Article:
Martin said thousands of letters were sent to lawmakers urging them to support additional cuts to the business rent tax and tax credits for businesses that pay that tax. And it did.

Other measures passed by the Legislature during the 2018 legislative session that will benefit realtors and property owners include House Bill 1011, which revises flood insurance notices. If signed into law, flood insurers may see more people purchasing flood insurance coverage.

The organization also lauded the Legislature for allocating about $500,000 to prevent unlicensed real estate activity.

Other issues the interest group was pushing but did not get were proposals that would have limited control over vacation rentals, like Airbnb, and would have brought Assignment of Benefits reform to the state.

An issue the organization wants to get next Session has to do with remote notaries, with the intent of allowing documents needed to close a sale to be notarized even when the notary or person signing the documents are not physically in the same room.

Ballard Partners snags last-minute tax package tweak to help web-based client

The lobbying powerhouse Ballard Partners swayed lawmakers to add a new section to the state’s labor law that mirrors the exact business model of one of its online-based clients.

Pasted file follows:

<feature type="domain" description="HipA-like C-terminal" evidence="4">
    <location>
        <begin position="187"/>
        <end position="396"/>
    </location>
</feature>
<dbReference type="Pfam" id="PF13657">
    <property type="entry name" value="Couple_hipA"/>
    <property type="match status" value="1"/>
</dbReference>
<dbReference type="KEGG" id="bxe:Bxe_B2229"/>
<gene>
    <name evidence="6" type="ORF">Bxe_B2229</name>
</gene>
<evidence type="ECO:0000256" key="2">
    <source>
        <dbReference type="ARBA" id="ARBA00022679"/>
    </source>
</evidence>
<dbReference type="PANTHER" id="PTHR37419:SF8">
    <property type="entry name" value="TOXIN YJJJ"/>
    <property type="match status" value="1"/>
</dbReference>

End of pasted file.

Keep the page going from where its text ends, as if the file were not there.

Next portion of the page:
Handy Technologies, Inc., which hired Ballard Partners, will directly benefit from a last-minute add on to the tax cut package championed by Senate Budget Chair Rob Bradley.

The amendment language clarifies that those hired to do work through an online-based or mobile-app company are treated as independent contractors and not employees, and lists the exact household and handyman work services offered by Handy Technologies.

The change will not change workers’ compensation or healthcare requirements for those who currently receive them. It would just clarify that if an online-company is not paying those now to a contract worker, it doesn’t have to pay them in the future.

“We are pleased the Legislature continued to support the emerging marketplace contractor economy,” said Chris Dorworth, who is representing Handy Technologies as a registered lobbyist for Ballard Partners.

Uber is also in support of the change.

Bradley said he did meet with the firm and that the intent of the amendment is meant to clarify a “disguise in existing law” and would encourage “free-flow economic activity” in the state.

“I spoke with that firm, but it is consistent with where I have stood in this issues, like I have with Uber,” Bradley said.

“It was a natural fit for me,” he added.

Legislature passes $88.7B state budget to close out extended session

The Florida Legislature during a rare Sunday session passed an $88.7 billion state budget — the largest one in the state’s history.

“This balanced budget includes unprecedented K-12 per student funding, targeted pay raises for state law enforcement, state firefighters, and Department of Juvenile Justice probation and detention officers, and $100 million for Florida Forever, while setting aside $3.3 billion in reserves,” said Senate President Joe Negron.